How does the play hold up? Like other recent revivals of works by the master of the well made play, very well indeed. The ethical dilemmas are equal to his earlier plays in intensity. The furniture sale works organically to stir memories to set up the big Act 2 confrontation. Solomon's wise and witty observations on life and the furniture trade ease us into the shift to the gut-wrenching second act with its uncompromising ending. The one-liners, like the overall emotional resonance retain their spark -- for example:
On his qualifications as an appraiser -- The only thing you can do today without a license is you'll go up the elevator and jump out the window
On the implications of a sturdy table in a world where people like things disposable so that they can indulge their passion for shopping -- A man sits down at such a table, he not only knows he is married; he is staying married. People won't go shopping with this kind of furniture.
Happily, director James Naughton has given The Price a rock-solid production. No attempts to give the old Miller a trendy new look or to intersperse "now" touches (i.e. the unnecessary gospel interludes in the otherwise excellent WTF revival of Raisin In the Sun).
The actors are seasoned performers but none are particularly noteworthy for their box office power. As Victor, the most conflicted of the characters, Jeffrey DeMunn quietly and compellingly keeps Bob Dishy's Solomon from upstaging him with his funny lines. From the time he climbs up the stairs in the middle of the apartment and wordlessly wanders around, picking up an object here, winding up an old victrola, twirling a fencing sword from his brief college career to the brutal final scene with Walter he gives a fully rounded, sympathetic reading of the defeated middle-aged cop.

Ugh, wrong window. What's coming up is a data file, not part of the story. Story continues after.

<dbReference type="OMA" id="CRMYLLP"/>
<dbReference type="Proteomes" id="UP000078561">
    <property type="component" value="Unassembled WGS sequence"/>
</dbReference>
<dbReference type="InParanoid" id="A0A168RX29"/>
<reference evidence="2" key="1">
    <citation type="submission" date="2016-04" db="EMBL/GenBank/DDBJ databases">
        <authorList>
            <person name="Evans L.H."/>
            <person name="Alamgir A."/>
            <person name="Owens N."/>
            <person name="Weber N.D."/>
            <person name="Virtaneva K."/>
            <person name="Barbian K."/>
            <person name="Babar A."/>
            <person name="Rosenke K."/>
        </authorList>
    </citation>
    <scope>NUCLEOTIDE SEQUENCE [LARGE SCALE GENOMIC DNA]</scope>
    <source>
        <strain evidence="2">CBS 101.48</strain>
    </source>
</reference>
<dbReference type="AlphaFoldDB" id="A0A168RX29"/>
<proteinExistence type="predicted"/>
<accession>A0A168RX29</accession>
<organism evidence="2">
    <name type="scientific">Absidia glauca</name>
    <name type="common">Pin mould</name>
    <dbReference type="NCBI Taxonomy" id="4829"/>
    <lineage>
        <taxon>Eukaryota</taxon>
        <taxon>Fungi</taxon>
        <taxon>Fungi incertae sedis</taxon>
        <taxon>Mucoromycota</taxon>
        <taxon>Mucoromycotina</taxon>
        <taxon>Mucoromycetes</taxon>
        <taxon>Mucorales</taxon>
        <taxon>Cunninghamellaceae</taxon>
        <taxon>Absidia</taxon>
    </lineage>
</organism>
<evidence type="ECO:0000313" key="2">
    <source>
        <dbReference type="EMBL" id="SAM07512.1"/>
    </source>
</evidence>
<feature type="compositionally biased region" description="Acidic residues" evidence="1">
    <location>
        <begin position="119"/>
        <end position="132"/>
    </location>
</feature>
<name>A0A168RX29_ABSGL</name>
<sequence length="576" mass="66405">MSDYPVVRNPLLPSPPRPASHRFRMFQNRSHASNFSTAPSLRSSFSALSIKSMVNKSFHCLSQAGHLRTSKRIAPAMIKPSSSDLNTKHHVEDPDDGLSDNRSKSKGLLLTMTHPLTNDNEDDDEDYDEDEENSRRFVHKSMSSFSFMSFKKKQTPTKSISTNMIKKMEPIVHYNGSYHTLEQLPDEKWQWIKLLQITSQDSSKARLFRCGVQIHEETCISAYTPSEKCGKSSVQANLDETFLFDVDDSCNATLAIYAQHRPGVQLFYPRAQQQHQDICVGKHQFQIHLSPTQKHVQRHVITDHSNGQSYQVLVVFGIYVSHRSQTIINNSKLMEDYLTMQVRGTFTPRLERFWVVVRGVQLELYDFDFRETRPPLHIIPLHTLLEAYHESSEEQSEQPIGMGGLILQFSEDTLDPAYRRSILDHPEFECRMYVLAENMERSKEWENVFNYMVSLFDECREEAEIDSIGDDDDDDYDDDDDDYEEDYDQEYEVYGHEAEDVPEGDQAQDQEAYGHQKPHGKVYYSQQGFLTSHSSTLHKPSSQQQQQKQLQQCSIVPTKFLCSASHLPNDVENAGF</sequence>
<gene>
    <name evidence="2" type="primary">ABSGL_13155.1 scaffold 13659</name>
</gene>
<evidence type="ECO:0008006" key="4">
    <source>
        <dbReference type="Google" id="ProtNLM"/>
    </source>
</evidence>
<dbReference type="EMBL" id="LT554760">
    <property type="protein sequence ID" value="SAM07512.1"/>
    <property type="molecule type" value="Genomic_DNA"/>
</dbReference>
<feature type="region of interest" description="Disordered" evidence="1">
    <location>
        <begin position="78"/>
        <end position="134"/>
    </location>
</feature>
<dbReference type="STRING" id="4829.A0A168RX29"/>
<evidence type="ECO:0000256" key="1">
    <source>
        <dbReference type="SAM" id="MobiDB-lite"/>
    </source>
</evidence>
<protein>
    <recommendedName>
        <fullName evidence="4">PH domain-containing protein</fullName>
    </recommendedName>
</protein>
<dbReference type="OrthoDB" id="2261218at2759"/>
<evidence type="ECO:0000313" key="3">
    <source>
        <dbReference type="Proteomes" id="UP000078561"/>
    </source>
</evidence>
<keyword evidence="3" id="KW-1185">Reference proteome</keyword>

Harris Yulin is -- well, Harris Yulin -- but by the time he stalks off, disgustedly throwing down the gown once worn by his mother, he too has grown in stature. Lizbeth Mackay is Esther. She hates her life to the point of drinking too much, she wants Victor to be more aggressive, and yet she loves him. As for Bob Dishy, he enters the stage with a bang but he overdoes the shtickiness so that you're glad to have him relegated to the off-stage bedroom for most of the second act.
Like Michael Brown's already mentioned set, Laurie Churba's costumes beautifully support the play. Clothing, like humor, isn't ordinarily a big thing in a Miller play, but here meaningful references are everywhere. Solomon's black Persian collared coat gives viability to his claim to earlier, grander days. Victor's expensive leather gloves and beige camel's hair coat epitomizes the "money machine" he allowed himself to become (he even remarks that the coat was worth "two gall stone operations"). Esther's prim little suit, well fitted but inexpensive, perfectly conveys her as a woman with an eye for nice things.
In the final analysis, The Price is a somber and depressing slice of life. It is nevertheless an upbeat experience in that it offers us a well-staged new look at a fine example of a realistic drama with a universal hit-home appeal.